Business, Legal & Accounting Glossary
A negative yield curve has short-term rates, or yields, higher than the most long-term yields. A negative yield curve is an abnormal condition. Bank margins get squeezed when a negative yield curve emerges. The negative yield curve occurs because the market sets long-term yields, but the Fed has significant control over short-term yields. The usual explanation for how the negative yield curve can persist when the Fed drives up short-term yields is that investors expect long-term yields to become even lower in the future, so they lock up money at the best rate available, negative yield curve or not. Bond market participants expect falling long-term yields despite a negative yield curve when they anticipate an economic slowdown. The bond market is usually right. Since the 1960s, almost every negative yield curve instance, of which there have been over a dozen so far, has been followed by a recession. Some analysts speculate the significance of the negative yield curve as a recession predictor may be diminishing because structural factors such as globalization are changing the market forces driving long-term yields.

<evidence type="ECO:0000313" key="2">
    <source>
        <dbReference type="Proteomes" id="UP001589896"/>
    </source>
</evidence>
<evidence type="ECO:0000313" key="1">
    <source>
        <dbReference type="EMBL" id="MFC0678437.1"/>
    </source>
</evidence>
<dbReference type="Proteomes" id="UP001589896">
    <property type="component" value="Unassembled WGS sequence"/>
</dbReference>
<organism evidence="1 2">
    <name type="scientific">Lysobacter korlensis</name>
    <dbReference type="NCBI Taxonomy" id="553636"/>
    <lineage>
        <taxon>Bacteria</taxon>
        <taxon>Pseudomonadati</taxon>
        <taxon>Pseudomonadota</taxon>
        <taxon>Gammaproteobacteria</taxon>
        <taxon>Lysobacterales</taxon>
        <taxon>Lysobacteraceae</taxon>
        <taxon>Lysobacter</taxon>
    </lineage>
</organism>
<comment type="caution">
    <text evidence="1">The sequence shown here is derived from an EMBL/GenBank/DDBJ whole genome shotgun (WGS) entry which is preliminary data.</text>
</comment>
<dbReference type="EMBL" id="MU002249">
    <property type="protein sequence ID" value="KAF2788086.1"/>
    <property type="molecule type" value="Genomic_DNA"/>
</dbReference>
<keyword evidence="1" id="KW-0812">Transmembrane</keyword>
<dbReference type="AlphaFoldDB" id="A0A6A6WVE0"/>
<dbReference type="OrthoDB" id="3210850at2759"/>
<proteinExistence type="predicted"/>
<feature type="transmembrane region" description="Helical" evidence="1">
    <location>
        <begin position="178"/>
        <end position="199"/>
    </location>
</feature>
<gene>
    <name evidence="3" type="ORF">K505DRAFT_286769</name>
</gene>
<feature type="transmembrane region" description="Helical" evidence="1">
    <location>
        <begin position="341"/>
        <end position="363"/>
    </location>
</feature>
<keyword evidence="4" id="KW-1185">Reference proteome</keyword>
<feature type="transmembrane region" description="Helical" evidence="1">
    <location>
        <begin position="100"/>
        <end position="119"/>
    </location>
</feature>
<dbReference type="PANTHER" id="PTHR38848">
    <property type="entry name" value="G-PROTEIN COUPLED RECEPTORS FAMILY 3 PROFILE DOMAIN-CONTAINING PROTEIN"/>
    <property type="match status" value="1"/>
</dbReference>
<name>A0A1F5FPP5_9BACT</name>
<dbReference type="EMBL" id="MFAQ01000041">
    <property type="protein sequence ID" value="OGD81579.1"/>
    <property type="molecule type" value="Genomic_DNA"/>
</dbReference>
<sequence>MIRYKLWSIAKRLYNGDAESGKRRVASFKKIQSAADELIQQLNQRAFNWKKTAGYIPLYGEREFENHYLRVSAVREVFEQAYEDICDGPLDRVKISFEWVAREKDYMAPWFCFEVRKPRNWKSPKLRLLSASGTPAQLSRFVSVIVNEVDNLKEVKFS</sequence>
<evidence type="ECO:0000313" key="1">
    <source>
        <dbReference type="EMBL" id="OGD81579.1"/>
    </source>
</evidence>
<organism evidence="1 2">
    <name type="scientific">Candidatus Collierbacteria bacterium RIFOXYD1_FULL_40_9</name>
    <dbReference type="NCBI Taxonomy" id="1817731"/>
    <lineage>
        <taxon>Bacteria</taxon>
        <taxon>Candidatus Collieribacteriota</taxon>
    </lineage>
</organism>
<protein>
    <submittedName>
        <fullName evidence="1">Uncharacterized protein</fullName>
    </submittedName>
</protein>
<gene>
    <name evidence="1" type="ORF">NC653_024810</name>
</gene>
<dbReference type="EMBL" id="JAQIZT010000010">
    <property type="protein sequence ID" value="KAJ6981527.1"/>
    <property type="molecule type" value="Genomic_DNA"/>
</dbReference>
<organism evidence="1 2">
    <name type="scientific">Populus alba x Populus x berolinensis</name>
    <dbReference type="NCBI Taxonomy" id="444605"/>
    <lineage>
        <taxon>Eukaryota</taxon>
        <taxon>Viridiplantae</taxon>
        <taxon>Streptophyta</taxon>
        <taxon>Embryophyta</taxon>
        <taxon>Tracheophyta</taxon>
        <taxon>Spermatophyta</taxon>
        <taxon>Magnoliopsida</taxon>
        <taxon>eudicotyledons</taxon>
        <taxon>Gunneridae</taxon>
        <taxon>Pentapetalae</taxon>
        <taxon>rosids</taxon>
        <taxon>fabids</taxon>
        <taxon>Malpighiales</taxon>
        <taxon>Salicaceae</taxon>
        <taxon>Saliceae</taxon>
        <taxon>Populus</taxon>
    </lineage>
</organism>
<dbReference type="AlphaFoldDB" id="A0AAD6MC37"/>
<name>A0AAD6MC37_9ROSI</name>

To help you cite our definitions in your bibliography, here is the proper citation layout for the three major formatting styles, with all of the relevant information filled in.
Definitions for Negative Yield Curve are sourced/syndicated and enhanced from:
This glossary post was last updated: 7th February, 2020